Dear Beloved Community,
On behalf of the Hack the Hood Board of Directors, we are pleased to announce the appointment of Michel Gelobter as Interim Executive Director, following the departure of Co-founder & CEO Susan Mernit - who will continue to serve the organization as a board member.
A national leader in the environmental justice movement with extensive experience leading software startups as well as organizational change, Michel has deep experience in non-profit, social justice leadership as well as tech and clean energy entrepreneurship. He has worked most of his life in and with communities of color and in roles leading diverse teams, working with young people as emerging professionals, and overseeing finance, fundraising, and programs in mission-driven organizations. His proven leadership skills and alignment with Hack the Hood’s mission and vision make him a natural fit for this role.
We are excited that Michel has agreed to serve in this capacity as we continue implementing our transition plan to find a permanent executive director. Hack the Hood is committed more than ever to building upon our recent successes and working to achieve empowerment for our youth and small businesses in the community. Thank you for your continued support as we move on to a great new chapter for Hack the Hood.
Gabriel Castillo, Luther Jackson, Patty Mitchell and Kamal Shah
Executive Committee of Hack the Hood Board of Directors
Hack the Hood is turning five this year, and to celebrate this milestone we are highlighting the young people who have brought their skills and passions to our program. We'll be profiling a different young leader each month, with Shreejal being our July feature
1. What made you decide to join Hack the Hood (HtH)? When did you start with HtH?
I’d been looking for a tech program for quite a while. My father wanted to pursue an education in a tech-related field but due to the lack of educational resources in Nepal, he was unable to do so. Therefore, tech has always interested me. I was super excited when my dad got his first cell phone, everyone at home started calling me “Simu” (after the SIM card).
Unfortunately, living in Richmond, we don’t really have a lot of access to programs that teach us about tech. And the ones that are available cost a great deal of money. So I did a couple of google searches and landed at Hack the Hood….loved the website and that’s what convinced me to apply.
Rather than signing up for Bootcamp, I decided to join one of their Membership programs in October of last year, Tech Prep Coding – which gives students opportunities to learn front-end website development and network with many tech companies. I remember finishing school around 4:00pm and having to commute 16 miles using public transportation. My 1 hour 20 minute commute was completely worth it though - I had access to so many resources at such an young age - from MacBook Airs to personalized tech mentorship. It was 9 weeks of awesomeness!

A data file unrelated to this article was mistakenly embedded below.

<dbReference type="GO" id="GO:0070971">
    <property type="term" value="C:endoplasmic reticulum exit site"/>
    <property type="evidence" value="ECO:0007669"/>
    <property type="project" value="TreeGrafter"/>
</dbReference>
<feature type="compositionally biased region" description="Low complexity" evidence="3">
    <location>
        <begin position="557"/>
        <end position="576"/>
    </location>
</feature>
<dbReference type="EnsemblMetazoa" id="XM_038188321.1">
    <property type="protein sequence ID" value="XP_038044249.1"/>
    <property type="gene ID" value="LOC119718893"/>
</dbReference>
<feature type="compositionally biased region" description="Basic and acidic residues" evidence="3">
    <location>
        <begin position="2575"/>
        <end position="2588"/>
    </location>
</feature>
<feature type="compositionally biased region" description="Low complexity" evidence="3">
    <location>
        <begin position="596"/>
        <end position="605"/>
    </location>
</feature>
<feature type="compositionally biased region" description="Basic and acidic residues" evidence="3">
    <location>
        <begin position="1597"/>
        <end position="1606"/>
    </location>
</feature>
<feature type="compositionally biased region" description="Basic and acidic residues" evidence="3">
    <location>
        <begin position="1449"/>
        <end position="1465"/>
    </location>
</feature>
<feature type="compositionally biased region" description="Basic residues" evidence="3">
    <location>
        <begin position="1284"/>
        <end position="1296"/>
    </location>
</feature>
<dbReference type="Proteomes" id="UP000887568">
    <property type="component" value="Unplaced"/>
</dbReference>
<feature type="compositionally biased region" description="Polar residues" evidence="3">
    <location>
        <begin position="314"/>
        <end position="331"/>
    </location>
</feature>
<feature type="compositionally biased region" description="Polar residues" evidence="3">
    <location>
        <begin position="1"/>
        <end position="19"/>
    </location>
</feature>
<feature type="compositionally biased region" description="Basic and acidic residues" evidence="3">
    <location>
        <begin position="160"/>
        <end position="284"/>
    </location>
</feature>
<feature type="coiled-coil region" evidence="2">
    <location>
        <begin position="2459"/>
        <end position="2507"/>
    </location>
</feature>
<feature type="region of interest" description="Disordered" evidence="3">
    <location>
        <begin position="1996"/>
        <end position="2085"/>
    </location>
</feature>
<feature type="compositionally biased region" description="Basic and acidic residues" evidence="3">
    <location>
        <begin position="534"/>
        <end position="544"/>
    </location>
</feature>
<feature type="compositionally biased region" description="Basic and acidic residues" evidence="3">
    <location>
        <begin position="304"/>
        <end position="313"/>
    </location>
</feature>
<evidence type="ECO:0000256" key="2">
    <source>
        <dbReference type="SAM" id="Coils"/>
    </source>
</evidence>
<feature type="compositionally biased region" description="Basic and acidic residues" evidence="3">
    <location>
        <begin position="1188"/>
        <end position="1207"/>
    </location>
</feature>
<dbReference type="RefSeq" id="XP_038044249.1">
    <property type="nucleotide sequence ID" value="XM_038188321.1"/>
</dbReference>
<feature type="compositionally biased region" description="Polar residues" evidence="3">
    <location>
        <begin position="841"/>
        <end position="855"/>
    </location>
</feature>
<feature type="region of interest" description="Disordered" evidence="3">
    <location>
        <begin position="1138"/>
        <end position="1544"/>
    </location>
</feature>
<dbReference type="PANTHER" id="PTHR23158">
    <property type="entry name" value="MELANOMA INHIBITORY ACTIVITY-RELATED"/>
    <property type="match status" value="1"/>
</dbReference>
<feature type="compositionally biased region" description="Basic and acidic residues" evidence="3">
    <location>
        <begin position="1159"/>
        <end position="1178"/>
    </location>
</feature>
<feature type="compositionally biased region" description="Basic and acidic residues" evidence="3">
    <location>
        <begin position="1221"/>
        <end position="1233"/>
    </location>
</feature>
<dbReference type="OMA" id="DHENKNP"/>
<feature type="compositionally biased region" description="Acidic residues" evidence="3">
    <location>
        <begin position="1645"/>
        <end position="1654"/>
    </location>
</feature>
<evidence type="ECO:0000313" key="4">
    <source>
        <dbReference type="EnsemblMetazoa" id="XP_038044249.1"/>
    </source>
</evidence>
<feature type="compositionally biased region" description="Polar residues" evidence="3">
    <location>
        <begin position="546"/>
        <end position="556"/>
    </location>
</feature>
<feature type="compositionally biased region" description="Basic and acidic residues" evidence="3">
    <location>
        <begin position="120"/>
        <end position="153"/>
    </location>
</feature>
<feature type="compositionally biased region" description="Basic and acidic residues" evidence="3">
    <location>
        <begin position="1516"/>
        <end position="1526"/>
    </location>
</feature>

2. What did you learn, that was unexpected? Was there anything that surprised you about the program?
There are many valuable concepts that I learned from Tech Prep but the most valuable one was “how to effectively solve a problem?” I realized that Computer Science is logic more than it is anything else. Essentially, telling a computer what to do is like talking to a kid - you have to start at a basic level and build up from there. When I was taking Calculus last semester and struggling with some of the concepts, I purposely taught myself like a computer, with logic, and realized that this is a more effective way to understand the material. Similarly, in real life, if I have to choose between Decision X and Decision Y, I draw potential implications of both the choices to make the most feasible decision there is. When writing algorithms one develops more of the “how to solve the problem” approach more than anything else. There were so many transferable skills I could apply from the Tech Prep class to real life!
I also developed practical intelligence, something Malcolm Gladwell repeatedly discusses in his book “The Outliers.” With communication being a major factor to practical intelligence, through Hack the Hood, I am networking with people all across Silicon Valley whether it’s by attending various conferences or even communicating with guest speakers from large tech corporations. I have realized the impacts that communication can have on our everyday lives and through it I’ve developed my practical intelligence.
3. What are your favorite foods?
I love Nepali and Indian food. Absolutely love momos, samosas, and daal-bhaat-tarkari. My favorite place to eat momos is Momolicious and I love my samosas from Hamro Aangan. But my mom makes the best dish - daal-bhaat-tarkari!
4. What do you do for fun?
Two of my favorite things fun things to do is biking and playing chess. I got into chess, early, in 5th grade and five years later, I’m still playing. I’ve even competed in various tournaments and I have won four awards - all first and second place! I’m involved in the Chess Club at my school, I help my peers learn how to play chess. There is so much strategy behind the game and it exercises your brain a lot.
I also love biking! I got into an accident earlier this week and the tires came off and I haven’t been able to fix my bike because I’ve been busy visiting colleges. Accident aside, I still love biking and go on biking trips through Trip for Kids every other week to places like China Camp and Point Pinole.